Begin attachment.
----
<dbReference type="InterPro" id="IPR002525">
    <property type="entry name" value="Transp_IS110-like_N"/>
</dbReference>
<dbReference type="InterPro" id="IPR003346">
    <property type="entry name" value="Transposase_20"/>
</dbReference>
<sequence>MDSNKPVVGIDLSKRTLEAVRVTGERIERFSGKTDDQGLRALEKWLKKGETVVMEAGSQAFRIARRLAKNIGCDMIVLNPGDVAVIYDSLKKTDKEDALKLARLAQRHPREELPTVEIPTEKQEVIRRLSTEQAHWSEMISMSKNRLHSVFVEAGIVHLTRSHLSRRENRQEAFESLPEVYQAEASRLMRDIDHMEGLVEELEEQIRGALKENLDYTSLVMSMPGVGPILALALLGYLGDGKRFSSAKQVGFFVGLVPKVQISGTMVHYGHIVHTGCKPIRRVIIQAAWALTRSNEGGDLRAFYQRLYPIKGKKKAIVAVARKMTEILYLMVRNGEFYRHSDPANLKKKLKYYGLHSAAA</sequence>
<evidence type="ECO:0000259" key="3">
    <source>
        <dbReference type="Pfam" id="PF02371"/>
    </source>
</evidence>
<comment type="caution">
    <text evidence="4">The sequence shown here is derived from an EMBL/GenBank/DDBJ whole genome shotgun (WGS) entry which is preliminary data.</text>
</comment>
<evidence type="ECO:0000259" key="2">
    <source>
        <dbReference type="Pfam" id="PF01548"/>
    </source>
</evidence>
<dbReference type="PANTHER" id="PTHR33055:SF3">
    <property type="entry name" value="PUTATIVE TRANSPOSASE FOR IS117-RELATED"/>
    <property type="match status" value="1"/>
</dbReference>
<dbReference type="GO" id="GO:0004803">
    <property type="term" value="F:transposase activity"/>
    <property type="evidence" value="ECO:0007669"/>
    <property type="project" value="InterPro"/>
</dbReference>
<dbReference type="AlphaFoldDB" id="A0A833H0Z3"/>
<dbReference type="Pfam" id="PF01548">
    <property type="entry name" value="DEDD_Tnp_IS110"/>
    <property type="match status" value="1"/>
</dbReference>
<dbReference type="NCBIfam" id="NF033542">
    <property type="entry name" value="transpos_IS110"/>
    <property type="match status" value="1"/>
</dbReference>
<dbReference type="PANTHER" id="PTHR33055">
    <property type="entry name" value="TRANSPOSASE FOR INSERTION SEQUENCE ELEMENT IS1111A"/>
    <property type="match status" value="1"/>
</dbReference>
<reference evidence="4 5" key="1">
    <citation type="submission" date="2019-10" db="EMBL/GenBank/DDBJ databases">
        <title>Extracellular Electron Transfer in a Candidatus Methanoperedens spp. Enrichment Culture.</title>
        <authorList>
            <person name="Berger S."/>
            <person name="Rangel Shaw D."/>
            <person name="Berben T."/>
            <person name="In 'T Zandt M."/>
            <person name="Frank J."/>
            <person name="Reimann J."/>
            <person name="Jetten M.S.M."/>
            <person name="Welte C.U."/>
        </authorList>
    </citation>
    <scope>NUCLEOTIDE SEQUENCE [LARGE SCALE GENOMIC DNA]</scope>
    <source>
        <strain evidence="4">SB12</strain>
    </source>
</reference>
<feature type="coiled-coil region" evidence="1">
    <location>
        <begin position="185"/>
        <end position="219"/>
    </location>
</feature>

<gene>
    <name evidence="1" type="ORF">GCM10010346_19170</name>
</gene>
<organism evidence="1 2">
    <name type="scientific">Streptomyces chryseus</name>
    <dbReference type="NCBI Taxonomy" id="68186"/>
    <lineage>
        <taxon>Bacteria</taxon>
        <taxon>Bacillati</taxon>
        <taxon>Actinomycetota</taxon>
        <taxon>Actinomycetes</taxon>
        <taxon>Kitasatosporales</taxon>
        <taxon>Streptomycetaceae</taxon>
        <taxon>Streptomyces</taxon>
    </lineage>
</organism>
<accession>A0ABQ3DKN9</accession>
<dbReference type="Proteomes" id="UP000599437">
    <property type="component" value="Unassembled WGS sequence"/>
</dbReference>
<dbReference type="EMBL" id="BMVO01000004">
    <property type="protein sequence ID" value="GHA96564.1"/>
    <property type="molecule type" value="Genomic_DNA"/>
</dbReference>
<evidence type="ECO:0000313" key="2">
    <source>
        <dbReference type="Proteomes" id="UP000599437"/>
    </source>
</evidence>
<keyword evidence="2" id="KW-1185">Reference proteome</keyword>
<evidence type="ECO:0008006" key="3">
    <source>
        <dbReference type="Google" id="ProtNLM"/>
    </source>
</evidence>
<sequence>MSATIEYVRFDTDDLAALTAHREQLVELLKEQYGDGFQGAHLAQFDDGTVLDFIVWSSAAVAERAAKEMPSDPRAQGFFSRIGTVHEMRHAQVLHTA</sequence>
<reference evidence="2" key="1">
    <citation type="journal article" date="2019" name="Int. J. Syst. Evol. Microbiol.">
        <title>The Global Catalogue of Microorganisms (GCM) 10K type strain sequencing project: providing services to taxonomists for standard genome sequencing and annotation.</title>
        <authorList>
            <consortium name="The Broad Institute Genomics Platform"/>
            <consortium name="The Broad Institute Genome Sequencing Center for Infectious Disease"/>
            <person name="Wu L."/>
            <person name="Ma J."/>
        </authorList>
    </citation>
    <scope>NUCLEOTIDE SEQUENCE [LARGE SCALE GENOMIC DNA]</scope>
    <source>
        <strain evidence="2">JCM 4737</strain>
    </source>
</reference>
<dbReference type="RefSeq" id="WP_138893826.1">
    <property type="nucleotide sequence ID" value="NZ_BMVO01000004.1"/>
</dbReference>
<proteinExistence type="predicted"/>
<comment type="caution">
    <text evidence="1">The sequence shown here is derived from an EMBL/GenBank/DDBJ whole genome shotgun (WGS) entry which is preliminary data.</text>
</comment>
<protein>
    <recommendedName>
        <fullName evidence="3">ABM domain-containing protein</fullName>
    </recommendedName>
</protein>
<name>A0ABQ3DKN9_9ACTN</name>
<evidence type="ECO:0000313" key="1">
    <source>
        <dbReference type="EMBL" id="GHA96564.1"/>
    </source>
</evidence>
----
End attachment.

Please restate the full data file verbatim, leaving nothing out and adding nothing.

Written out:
<dbReference type="InterPro" id="IPR002525">
    <property type="entry name" value="Transp_IS110-like_N"/>
</dbReference>
<dbReference type="InterPro" id="IPR003346">
    <property type="entry name" value="Transposase_20"/>
</dbReference>
<sequence>MDSNKPVVGIDLSKRTLEAVRVTGERIERFSGKTDDQGLRALEKWLKKGETVVMEAGSQAFRIARRLAKNIGCDMIVLNPGDVAVIYDSLKKTDKEDALKLARLAQRHPREELPTVEIPTEKQEVIRRLSTEQAHWSEMISMSKNRLHSVFVEAGIVHLTRSHLSRRENRQEAFESLPEVYQAEASRLMRDIDHMEGLVEELEEQIRGALKENLDYTSLVMSMPGVGPILALALLGYLGDGKRFSSAKQVGFFVGLVPKVQISGTMVHYGHIVHTGCKPIRRVIIQAAWALTRSNEGGDLRAFYQRLYPIKGKKKAIVAVARKMTEILYLMVRNGEFYRHSDPANLKKKLKYYGLHSAAA</sequence>
<evidence type="ECO:0000259" key="3">
    <source>
        <dbReference type="Pfam" id="PF02371"/>
    </source>
</evidence>
<comment type="caution">
    <text evidence="4">The sequence shown here is derived from an EMBL/GenBank/DDBJ whole genome shotgun (WGS) entry which is preliminary data.</text>
</comment>
<evidence type="ECO:0000259" key="2">
    <source>
        <dbReference type="Pfam" id="PF01548"/>
    </source>
</evidence>
<dbReference type="PANTHER" id="PTHR33055:SF3">
    <property type="entry name" value="PUTATIVE TRANSPOSASE FOR IS117-RELATED"/>
    <property type="match status" value="1"/>
</dbReference>
<dbReference type="GO" id="GO:0004803">
    <property type="term" value="F:transposase activity"/>
    <property type="evidence" value="ECO:0007669"/>
    <property type="project" value="InterPro"/>
</dbReference>
<dbReference type="AlphaFoldDB" id="A0A833H0Z3"/>
<dbReference type="Pfam" id="PF01548">
    <property type="entry name" value="DEDD_Tnp_IS110"/>
    <property type="match status" value="1"/>
</dbReference>
<dbReference type="NCBIfam" id="NF033542">
    <property type="entry name" value="transpos_IS110"/>
    <property type="match status" value="1"/>
</dbReference>
<dbReference type="PANTHER" id="PTHR33055">
    <property type="entry name" value="TRANSPOSASE FOR INSERTION SEQUENCE ELEMENT IS1111A"/>
    <property type="match status" value="1"/>
</dbReference>
<reference evidence="4 5" key="1">
    <citation type="submission" date="2019-10" db="EMBL/GenBank/DDBJ databases">
        <title>Extracellular Electron Transfer in a Candidatus Methanoperedens spp. Enrichment Culture.</title>
        <authorList>
            <person name="Berger S."/>
            <person name="Rangel Shaw D."/>
            <person name="Berben T."/>
            <person name="In 'T Zandt M."/>
            <person name="Frank J."/>
            <person name="Reimann J."/>
            <person name="Jetten M.S.M."/>
            <person name="Welte C.U."/>
        </authorList>
    </citation>
    <scope>NUCLEOTIDE SEQUENCE [LARGE SCALE GENOMIC DNA]</scope>
    <source>
        <strain evidence="4">SB12</strain>
    </source>
</reference>
<feature type="coiled-coil region" evidence="1">
    <location>
        <begin position="185"/>
        <end position="219"/>
    </location>
</feature>

<gene>
    <name evidence="1" type="ORF">GCM10010346_19170</name>
</gene>
<organism evidence="1 2">
    <name type="scientific">Streptomyces chryseus</name>
    <dbReference type="NCBI Taxonomy" id="68186"/>
    <lineage>
        <taxon>Bacteria</taxon>
        <taxon>Bacillati</taxon>
        <taxon>Actinomycetota</taxon>
        <taxon>Actinomycetes</taxon>
        <taxon>Kitasatosporales</taxon>
        <taxon>Streptomycetaceae</taxon>
        <taxon>Streptomyces</taxon>
    </lineage>
</organism>
<accession>A0ABQ3DKN9</accession>
<dbReference type="Proteomes" id="UP000599437">
    <property type="component" value="Unassembled WGS sequence"/>
</dbReference>
<dbReference type="EMBL" id="BMVO01000004">
    <property type="protein sequence ID" value="GHA96564.1"/>
    <property type="molecule type" value="Genomic_DNA"/>
</dbReference>
<evidence type="ECO:0000313" key="2">
    <source>
        <dbReference type="Proteomes" id="UP000599437"/>
    </source>
</evidence>
<keyword evidence="2" id="KW-1185">Reference proteome</keyword>
<evidence type="ECO:0008006" key="3">
    <source>
        <dbReference type="Google" id="ProtNLM"/>
    </source>
</evidence>
<sequence>MSATIEYVRFDTDDLAALTAHREQLVELLKEQYGDGFQGAHLAQFDDGTVLDFIVWSSAAVAERAAKEMPSDPRAQGFFSRIGTVHEMRHAQVLHTA</sequence>
<reference evidence="2" key="1">
    <citation type="journal article" date="2019" name="Int. J. Syst. Evol. Microbiol.">
        <title>The Global Catalogue of Microorganisms (GCM) 10K type strain sequencing project: providing services to taxonomists for standard genome sequencing and annotation.</title>
        <authorList>
            <consortium name="The Broad Institute Genomics Platform"/>
            <consortium name="The Broad Institute Genome Sequencing Center for Infectious Disease"/>
            <person name="Wu L."/>
            <person name="Ma J."/>
        </authorList>
    </citation>
    <scope>NUCLEOTIDE SEQUENCE [LARGE SCALE GENOMIC DNA]</scope>
    <source>
        <strain evidence="2">JCM 4737</strain>
    </source>
</reference>
<dbReference type="RefSeq" id="WP_138893826.1">
    <property type="nucleotide sequence ID" value="NZ_BMVO01000004.1"/>
</dbReference>
<proteinExistence type="predicted"/>
<comment type="caution">
    <text evidence="1">The sequence shown here is derived from an EMBL/GenBank/DDBJ whole genome shotgun (WGS) entry which is preliminary data.</text>
</comment>
<protein>
    <recommendedName>
        <fullName evidence="3">ABM domain-containing protein</fullName>
    </recommendedName>
</protein>
<name>A0ABQ3DKN9_9ACTN</name>
<evidence type="ECO:0000313" key="1">
    <source>
        <dbReference type="EMBL" id="GHA96564.1"/>
    </source>
</evidence>